Hi Skydive, agree, for your purposes on a scale displacement hull the struts aren't that structurally important. You shouldn't get significant whip if she's scale-powered. Re your A/C experience - might be calling on you soon wrt my Catalina and a Carson convertible Boat / Stub Wing / Delta Wing creation! 😉 Fancy a short break in Munich for Flying instruction???😁 Happy building, and sailing when spring finally comes, our spring was from Saturday until today, from Friday the forecast is freezing temps (-8°C😡) and more snow! Ciao Doug 😎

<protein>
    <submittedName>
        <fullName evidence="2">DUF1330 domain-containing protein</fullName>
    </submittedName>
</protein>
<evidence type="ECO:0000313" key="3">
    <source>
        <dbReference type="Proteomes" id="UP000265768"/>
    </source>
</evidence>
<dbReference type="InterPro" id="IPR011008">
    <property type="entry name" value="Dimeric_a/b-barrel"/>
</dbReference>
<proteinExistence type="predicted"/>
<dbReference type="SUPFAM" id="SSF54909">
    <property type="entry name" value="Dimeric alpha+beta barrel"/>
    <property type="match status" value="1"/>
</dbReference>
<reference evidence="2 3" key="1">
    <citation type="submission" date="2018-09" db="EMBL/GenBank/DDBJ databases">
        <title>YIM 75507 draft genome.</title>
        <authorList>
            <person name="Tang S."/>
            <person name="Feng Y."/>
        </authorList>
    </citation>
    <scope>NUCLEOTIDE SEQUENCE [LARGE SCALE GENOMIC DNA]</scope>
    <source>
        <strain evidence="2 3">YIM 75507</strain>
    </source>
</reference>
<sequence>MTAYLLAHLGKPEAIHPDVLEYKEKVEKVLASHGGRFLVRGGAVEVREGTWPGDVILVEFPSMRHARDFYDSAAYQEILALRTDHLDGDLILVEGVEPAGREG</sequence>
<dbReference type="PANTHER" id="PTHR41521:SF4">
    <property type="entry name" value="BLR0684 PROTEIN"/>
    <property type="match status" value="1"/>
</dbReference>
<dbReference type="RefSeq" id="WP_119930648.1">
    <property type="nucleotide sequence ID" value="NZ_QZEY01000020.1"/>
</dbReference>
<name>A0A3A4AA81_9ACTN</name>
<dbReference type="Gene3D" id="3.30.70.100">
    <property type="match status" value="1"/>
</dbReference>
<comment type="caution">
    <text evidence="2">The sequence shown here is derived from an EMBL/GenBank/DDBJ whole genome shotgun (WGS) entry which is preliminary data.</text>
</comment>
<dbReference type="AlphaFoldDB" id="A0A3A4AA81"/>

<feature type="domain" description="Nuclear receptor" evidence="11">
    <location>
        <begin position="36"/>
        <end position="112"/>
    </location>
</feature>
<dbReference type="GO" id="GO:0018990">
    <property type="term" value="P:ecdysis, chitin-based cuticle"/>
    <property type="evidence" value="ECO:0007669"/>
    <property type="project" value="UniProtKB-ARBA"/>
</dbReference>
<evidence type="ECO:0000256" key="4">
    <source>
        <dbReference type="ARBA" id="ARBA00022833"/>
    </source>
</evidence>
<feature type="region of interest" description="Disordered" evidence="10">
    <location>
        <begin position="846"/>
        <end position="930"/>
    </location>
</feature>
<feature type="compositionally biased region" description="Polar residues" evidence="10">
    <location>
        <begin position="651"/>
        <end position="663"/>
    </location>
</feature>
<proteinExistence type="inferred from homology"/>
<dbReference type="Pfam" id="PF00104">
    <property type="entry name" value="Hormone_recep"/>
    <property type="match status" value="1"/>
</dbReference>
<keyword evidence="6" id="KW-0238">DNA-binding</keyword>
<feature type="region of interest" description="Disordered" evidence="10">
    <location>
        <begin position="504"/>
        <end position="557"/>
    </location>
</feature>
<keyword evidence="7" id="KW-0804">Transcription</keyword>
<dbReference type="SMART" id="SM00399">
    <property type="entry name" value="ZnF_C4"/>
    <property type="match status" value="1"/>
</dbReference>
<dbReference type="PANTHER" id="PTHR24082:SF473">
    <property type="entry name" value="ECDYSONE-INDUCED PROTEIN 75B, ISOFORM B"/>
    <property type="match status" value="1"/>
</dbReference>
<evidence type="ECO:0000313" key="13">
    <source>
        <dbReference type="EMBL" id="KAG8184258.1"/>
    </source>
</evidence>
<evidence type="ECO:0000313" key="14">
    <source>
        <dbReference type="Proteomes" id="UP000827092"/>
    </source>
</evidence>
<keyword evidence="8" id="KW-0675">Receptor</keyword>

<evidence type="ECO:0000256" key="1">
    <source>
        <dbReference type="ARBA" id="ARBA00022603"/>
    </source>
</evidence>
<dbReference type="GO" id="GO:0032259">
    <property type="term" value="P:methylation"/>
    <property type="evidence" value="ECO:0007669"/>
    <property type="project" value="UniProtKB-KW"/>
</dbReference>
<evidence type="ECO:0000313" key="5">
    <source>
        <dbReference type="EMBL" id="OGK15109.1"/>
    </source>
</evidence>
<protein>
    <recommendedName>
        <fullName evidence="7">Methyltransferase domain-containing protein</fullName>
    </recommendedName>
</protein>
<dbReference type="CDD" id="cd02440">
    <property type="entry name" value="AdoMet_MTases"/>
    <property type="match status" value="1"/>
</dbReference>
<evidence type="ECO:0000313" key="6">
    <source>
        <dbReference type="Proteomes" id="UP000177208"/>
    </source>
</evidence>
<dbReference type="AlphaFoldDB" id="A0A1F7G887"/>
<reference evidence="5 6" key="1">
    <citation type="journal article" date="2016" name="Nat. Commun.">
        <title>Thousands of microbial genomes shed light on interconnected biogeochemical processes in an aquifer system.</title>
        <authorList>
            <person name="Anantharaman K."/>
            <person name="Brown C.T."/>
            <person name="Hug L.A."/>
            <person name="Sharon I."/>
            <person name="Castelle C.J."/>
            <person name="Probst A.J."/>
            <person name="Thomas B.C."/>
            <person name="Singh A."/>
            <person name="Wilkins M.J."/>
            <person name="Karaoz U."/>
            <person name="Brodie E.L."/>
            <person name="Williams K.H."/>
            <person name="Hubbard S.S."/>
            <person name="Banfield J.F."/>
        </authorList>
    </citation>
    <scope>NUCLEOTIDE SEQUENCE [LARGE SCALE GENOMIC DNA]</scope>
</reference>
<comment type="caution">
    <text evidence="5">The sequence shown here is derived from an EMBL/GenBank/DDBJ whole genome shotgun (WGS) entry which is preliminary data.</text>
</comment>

I'm with you there Skydive 👍What Boatshed means is the part of the rudder in front of the stock. Thinks: are you building an Offshore Power Boat or a scale Lifeboat? If the former then follow Boatshed's recommendation. If the latter and the rudder is 'scale' then leave it alone. Any braking effect, which usually is only significant in a fast racing boat model or other fast planing types, can be diminished by reducing the rudder servo throw at the TX. One should also consider how the original behaved, maybe they did 'dig in' maybe not. There has to be a reason why such rudders were developed, and surely not just to annoy modellers 😁 One more minor point that struck me - Ouch 😭 Your prop struts! "not that it provides a huge amount of support but adds to the scale appearance." Even in a model they can be important. To help reduce potential whipping of the propshaft, especially if the model is overpowered. Actually in the originals they were vital, especially in larger vessels. The purpose of these struts, in larger vessels 'A' frames, is to provide support to the end of the shaft which carries the prop weighing several tons and, more important, to carry the bearing for the outer end of the shaft! Actually in the originals the shaft tube, or 'Stuffing Box' would not extend significantly beyond the hull. Thus the strut or A frame was vital for the shaft end bearing, fitted immediately in front of the prop for maximum stability. Attached pics of my HMS Belfast (sorry don't 'ave nutt'n smaller with this feature🤔) show the arrangement. Have witnessed such construction in various shipyards around the world. Last one in UK was the first T45, quite an experience! 😲 In the end she's your boat, if it feels good do it! 😉 I would leave the rudder alone if it is 'as fitted'. 👍 I make my struts and A frames from brass sheet and tube. Cheers Doug 😎 PS Stick with the brass Donnie! 👍